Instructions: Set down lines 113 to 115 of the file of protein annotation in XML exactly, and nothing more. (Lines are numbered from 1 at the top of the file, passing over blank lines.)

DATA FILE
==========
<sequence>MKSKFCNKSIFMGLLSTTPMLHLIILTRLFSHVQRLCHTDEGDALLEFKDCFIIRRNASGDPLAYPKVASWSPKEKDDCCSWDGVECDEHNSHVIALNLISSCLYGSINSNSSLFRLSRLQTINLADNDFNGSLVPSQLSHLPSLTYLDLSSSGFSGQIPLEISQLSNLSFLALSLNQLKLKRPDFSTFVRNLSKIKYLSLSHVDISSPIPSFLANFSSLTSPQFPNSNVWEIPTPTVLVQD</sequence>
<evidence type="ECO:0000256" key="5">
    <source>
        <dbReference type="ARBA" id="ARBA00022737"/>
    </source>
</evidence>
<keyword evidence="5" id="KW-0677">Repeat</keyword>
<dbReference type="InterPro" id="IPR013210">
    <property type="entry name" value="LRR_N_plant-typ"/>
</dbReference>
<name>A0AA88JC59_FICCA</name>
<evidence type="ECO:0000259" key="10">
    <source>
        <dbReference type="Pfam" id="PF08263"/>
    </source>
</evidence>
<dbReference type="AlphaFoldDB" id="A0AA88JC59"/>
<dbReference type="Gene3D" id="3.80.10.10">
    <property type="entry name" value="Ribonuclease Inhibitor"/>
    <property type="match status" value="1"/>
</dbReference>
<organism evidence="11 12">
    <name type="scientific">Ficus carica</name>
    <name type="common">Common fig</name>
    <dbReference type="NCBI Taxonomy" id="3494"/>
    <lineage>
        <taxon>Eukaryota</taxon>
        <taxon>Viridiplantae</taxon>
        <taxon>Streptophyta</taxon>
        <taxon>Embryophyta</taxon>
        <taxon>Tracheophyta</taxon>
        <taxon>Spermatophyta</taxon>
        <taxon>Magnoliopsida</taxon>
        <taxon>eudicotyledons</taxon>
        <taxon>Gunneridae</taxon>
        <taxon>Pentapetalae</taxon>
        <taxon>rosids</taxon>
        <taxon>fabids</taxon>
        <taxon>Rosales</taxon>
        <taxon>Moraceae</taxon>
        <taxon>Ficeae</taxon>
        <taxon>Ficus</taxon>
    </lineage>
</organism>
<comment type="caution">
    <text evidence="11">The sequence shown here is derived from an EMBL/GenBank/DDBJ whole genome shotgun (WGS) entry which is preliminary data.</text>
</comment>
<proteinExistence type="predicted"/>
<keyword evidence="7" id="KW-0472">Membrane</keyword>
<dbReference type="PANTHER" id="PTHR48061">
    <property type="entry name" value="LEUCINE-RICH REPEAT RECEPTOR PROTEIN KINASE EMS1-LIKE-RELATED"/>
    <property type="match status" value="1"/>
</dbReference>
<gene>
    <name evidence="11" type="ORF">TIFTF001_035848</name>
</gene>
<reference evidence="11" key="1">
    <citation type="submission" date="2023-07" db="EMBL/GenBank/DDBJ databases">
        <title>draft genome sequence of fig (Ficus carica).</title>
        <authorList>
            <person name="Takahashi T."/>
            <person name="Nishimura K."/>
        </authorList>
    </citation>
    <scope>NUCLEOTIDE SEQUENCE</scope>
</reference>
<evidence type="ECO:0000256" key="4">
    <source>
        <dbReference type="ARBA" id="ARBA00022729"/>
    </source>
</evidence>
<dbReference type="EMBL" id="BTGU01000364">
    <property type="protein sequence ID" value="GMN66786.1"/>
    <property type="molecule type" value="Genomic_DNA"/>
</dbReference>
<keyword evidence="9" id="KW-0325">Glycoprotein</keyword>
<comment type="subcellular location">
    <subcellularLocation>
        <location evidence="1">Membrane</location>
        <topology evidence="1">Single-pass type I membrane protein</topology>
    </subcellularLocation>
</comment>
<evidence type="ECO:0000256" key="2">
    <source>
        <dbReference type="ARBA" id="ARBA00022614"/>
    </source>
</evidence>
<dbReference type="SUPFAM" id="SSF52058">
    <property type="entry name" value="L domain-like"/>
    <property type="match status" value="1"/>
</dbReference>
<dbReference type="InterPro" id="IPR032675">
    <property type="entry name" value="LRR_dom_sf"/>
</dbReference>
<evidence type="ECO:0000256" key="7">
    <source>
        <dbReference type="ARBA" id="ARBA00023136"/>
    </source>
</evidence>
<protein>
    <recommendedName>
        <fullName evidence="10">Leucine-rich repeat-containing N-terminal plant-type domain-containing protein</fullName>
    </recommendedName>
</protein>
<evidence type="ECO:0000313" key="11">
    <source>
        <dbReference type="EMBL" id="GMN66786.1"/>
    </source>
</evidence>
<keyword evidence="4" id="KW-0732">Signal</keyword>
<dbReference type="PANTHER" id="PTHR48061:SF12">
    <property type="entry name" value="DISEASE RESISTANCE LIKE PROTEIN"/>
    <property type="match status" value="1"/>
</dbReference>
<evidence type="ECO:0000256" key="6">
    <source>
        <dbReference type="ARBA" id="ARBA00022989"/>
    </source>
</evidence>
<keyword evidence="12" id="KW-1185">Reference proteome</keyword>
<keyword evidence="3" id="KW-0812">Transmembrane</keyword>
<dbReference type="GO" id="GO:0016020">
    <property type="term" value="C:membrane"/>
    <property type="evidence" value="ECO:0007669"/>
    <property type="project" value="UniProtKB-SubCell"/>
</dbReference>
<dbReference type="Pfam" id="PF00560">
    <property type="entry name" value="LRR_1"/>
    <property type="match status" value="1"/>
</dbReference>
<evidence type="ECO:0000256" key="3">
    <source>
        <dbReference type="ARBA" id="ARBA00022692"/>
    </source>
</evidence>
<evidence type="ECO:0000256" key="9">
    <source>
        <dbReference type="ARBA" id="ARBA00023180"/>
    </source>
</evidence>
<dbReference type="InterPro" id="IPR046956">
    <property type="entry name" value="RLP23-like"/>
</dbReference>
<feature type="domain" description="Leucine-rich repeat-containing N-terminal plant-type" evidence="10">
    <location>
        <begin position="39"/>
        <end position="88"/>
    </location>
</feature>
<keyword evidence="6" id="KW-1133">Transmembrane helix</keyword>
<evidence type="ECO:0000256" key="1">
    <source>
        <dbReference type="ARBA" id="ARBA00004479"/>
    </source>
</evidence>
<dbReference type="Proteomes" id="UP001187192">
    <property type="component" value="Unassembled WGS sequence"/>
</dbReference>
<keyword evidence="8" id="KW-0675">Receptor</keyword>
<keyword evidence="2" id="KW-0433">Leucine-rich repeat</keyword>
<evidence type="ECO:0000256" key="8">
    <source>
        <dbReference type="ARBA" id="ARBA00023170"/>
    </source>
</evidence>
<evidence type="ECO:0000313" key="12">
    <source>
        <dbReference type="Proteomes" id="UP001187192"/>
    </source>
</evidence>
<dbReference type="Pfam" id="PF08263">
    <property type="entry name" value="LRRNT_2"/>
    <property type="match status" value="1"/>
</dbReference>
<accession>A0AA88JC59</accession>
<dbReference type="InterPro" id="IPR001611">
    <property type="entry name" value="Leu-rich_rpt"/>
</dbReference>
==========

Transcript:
    <property type="match status" value="1"/>
</dbReference>
<evidence type="ECO:0000256" key="6">